CHUNKS OF the planet's oldest rock are given contemporary incarnations when stoneArt Designs transforms 5-million-year-old granite into strikingly unusual furniture. The company's four-piece desk, for example, would complement any office interior that draws heavily on natural materials. The lean, angular design communicates a no-nonsense message about the person who sits behind it.
The gray model (pictured, about $9,000) is just one of the color options; each desk claims the individual signature of its earthly component with a variety of colors (grays, brown, black, red or pink), veining and mineral intrusion, limited only by nature's imagination. It's composed of a writing surface resting atop two bases--one triangular, the other L-shaped--and comes with a separate mobile workstation that fits beneath it (the piece also can stand alone as a computer table or shelving unit).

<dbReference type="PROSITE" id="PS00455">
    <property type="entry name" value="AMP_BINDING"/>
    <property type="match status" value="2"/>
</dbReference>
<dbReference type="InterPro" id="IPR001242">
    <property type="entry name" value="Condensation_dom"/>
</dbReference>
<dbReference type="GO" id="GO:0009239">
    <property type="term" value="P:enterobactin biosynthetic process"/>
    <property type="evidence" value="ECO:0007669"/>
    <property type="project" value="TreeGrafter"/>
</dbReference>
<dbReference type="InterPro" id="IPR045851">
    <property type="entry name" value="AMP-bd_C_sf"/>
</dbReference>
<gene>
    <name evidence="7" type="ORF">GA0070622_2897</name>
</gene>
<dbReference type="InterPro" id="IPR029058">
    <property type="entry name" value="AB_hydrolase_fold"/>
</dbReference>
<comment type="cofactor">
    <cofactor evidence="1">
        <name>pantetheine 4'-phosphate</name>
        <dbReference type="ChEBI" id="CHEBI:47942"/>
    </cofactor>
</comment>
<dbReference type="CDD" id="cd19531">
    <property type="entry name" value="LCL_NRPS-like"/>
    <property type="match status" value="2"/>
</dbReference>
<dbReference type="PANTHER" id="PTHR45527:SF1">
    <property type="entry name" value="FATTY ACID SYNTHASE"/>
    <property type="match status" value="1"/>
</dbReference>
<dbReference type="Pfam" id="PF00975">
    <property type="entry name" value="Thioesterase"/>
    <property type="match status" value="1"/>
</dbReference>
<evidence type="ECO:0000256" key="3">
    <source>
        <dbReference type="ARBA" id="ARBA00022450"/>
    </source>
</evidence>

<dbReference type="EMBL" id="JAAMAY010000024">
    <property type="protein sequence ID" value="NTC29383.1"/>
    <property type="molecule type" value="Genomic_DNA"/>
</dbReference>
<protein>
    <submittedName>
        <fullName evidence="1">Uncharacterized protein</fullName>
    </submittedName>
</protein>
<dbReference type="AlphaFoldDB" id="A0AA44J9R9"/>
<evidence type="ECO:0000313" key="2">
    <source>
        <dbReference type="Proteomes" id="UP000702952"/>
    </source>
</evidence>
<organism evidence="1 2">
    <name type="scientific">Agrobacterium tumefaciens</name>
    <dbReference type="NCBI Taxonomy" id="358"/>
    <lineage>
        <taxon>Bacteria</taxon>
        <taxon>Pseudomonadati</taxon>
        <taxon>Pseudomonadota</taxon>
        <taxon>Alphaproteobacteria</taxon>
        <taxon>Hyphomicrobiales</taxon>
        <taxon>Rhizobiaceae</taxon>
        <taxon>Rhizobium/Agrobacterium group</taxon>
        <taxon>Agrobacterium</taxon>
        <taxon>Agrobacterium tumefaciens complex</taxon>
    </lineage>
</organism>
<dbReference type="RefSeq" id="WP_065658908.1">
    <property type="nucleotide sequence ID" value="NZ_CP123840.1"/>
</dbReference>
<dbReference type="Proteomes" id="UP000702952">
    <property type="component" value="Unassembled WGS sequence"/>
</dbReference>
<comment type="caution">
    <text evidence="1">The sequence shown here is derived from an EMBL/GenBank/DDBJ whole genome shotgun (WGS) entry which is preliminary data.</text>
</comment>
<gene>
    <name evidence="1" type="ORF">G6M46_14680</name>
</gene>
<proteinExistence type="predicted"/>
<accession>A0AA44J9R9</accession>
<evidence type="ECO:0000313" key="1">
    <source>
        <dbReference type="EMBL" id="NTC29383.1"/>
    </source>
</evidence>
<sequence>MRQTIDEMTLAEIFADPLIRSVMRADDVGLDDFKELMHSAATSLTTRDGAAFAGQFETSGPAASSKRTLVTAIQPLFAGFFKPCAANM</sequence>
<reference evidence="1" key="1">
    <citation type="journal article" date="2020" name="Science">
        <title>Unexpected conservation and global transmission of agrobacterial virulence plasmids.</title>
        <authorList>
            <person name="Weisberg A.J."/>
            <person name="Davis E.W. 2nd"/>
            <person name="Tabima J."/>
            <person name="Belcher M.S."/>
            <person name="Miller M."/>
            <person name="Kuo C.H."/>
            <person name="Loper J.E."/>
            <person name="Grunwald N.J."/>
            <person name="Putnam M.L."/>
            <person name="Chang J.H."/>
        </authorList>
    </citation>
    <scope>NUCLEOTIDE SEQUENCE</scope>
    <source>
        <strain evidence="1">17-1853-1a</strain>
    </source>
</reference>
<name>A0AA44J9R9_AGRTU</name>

The desk is not the only stoneArt design; the firm produces unusual granite furniture for many purposes. All pieces are polished to a maintenance-free finish, and granite, the hardest of the igneous rocks, never fades or discolors and seldom suffers chips or scratches. Like sculpture, each desk is cut from a solid piece of stone. Because each piece is as individual as a thumbprint, the furniture is signed, dated and numbered by the worker who crafted it by hand in Melbourne, Australia.